The best writing comes from that place deep inside, unknown until it is set free. So it is with my new novel, NEELIE’S TRUTH. I did not plan to write a book that was controversial. I met Neelie James sitting on the back step of her family home.
I stood behind her and followed her gaze. Her father, who trapped to earn extra money, was skinning muskrats. He’d sell the dried pelts. There was nothing new for Neelie–she lived in rural Connecticut at the cusp of change, the late 1950s. And so the story began. I wrote around 270 pages. By the time I’d said good-bye, written the last page, Neelie had lived through violence and loss. A child deserted by her parents, Neelie struggled to defend herself.
She had picked up a rifle, also part of her life, and used it.
NEELIE’S TRUTH came out post Sandy Hook, and in the midst of still more shootings. Seattle Pacific University and Southern California just joined the list that no one wants to be on. As I’m working on this blog, the news about killings in Las Vegas has been running all morning. The refrain that runs through my mind is: Not One More.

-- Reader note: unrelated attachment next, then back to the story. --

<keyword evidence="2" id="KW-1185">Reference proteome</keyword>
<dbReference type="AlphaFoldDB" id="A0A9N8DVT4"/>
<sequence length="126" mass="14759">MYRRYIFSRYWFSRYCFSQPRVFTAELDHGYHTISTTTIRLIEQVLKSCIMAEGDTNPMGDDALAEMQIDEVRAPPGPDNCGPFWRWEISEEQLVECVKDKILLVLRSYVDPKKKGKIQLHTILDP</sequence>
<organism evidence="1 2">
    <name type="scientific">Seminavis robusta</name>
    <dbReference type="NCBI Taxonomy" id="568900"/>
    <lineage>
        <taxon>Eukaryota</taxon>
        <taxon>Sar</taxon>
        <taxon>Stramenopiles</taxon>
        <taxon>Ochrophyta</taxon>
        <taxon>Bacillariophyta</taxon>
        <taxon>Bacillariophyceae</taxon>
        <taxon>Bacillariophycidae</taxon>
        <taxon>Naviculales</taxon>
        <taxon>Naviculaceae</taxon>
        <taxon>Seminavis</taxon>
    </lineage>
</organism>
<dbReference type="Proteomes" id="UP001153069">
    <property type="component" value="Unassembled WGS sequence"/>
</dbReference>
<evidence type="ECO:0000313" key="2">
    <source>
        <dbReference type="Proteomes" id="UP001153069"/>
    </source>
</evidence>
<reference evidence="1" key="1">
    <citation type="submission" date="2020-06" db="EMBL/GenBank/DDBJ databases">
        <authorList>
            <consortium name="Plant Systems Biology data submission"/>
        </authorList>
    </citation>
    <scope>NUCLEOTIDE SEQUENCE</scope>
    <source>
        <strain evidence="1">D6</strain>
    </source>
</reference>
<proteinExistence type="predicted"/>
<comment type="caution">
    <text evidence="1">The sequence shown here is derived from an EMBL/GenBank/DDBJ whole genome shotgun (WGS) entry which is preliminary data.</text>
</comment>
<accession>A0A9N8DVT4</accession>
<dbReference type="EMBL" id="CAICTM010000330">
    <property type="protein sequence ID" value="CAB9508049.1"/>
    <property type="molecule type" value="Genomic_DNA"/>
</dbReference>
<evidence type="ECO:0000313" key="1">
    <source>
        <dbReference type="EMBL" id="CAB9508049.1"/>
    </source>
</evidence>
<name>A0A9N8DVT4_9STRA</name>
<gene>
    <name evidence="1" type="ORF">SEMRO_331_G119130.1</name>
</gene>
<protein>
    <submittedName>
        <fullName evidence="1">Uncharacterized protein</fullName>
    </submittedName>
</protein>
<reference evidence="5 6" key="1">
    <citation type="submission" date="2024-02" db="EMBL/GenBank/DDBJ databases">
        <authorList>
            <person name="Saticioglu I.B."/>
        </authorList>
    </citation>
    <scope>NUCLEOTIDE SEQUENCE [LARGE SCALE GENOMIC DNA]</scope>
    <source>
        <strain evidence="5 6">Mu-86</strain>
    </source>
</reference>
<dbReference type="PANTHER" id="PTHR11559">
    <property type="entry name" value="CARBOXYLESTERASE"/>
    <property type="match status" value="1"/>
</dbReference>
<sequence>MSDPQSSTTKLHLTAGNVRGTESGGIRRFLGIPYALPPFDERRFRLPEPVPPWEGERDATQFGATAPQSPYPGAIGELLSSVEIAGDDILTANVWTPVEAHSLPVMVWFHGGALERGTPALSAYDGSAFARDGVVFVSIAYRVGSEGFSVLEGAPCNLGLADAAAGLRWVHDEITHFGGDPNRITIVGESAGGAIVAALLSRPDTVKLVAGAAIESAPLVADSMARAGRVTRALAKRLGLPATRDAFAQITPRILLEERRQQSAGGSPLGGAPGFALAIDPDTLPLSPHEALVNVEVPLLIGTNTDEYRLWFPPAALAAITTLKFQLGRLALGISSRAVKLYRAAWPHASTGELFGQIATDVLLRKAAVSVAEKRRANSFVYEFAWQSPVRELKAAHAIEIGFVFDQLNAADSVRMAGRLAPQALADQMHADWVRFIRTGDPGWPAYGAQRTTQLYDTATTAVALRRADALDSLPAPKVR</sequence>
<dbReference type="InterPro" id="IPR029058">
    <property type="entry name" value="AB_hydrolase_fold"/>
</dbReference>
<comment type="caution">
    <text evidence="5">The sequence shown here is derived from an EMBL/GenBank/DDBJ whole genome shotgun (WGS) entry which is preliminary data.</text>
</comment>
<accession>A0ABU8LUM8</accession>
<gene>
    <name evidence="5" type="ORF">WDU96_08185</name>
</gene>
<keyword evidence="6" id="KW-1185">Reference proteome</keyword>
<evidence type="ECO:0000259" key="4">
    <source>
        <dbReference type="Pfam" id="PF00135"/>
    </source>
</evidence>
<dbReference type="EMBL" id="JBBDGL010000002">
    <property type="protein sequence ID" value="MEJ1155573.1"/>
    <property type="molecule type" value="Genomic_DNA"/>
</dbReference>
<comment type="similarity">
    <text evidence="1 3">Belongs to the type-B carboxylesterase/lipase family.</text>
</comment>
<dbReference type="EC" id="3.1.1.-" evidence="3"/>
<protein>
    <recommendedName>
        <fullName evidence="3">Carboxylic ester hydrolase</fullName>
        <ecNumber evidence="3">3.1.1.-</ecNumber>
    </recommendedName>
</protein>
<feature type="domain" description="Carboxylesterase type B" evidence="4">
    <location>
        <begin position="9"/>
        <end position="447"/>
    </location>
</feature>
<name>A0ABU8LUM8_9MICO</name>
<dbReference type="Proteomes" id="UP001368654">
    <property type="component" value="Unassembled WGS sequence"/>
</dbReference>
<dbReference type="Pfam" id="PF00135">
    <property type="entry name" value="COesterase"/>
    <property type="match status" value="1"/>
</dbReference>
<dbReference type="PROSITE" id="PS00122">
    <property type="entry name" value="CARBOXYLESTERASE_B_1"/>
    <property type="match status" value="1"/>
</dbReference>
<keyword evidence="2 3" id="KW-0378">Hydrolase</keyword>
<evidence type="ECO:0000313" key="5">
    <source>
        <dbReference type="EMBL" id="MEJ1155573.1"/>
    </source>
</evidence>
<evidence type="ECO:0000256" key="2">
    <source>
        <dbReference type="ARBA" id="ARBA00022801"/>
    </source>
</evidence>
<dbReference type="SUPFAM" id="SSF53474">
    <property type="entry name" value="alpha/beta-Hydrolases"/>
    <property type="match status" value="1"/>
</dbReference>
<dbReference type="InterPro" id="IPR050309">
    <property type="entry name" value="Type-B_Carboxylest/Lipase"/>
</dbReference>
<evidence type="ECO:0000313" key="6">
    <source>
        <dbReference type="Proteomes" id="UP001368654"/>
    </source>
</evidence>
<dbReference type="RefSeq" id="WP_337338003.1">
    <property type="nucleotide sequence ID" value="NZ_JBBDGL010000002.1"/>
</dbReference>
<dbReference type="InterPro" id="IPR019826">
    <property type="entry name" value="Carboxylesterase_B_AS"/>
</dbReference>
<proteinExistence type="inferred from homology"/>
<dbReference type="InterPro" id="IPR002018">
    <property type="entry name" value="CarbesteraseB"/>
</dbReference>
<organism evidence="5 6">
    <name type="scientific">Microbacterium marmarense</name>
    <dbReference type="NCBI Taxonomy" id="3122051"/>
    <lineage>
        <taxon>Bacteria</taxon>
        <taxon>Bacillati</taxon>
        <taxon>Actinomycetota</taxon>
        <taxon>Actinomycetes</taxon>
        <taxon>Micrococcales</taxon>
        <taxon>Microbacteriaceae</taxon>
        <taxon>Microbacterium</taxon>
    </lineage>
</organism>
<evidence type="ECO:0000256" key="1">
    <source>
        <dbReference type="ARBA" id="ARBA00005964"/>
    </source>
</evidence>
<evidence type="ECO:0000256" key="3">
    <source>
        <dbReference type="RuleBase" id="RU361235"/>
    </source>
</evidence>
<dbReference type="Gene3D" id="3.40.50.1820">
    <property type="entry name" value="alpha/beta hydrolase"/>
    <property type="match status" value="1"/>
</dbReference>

But I wrote NEELIE’S TRUTH almost 20 years ago and left it stored in my hard drive. When I pulled out the manuscript in 2013, it was so old that I had to convert all the files from WordPerfect to Word. Not until I finished a full, intense edit did I understand what I had written. I stared at the stack of printed paper, marked up with pen and Post-it flags. I wanted to give my character a different, easier life. I wanted to take it back.
For Neelie James, there was always a full gun rack in the house. From deer hunting to shooting woodchucks in the cornfield, guns were the answer in her time and place. Unfortunately, in our time and place as well, against ourselves.
Readers are using worlds like “disturbing” and “thought-provoking.” I welcome your thoughts and reviews.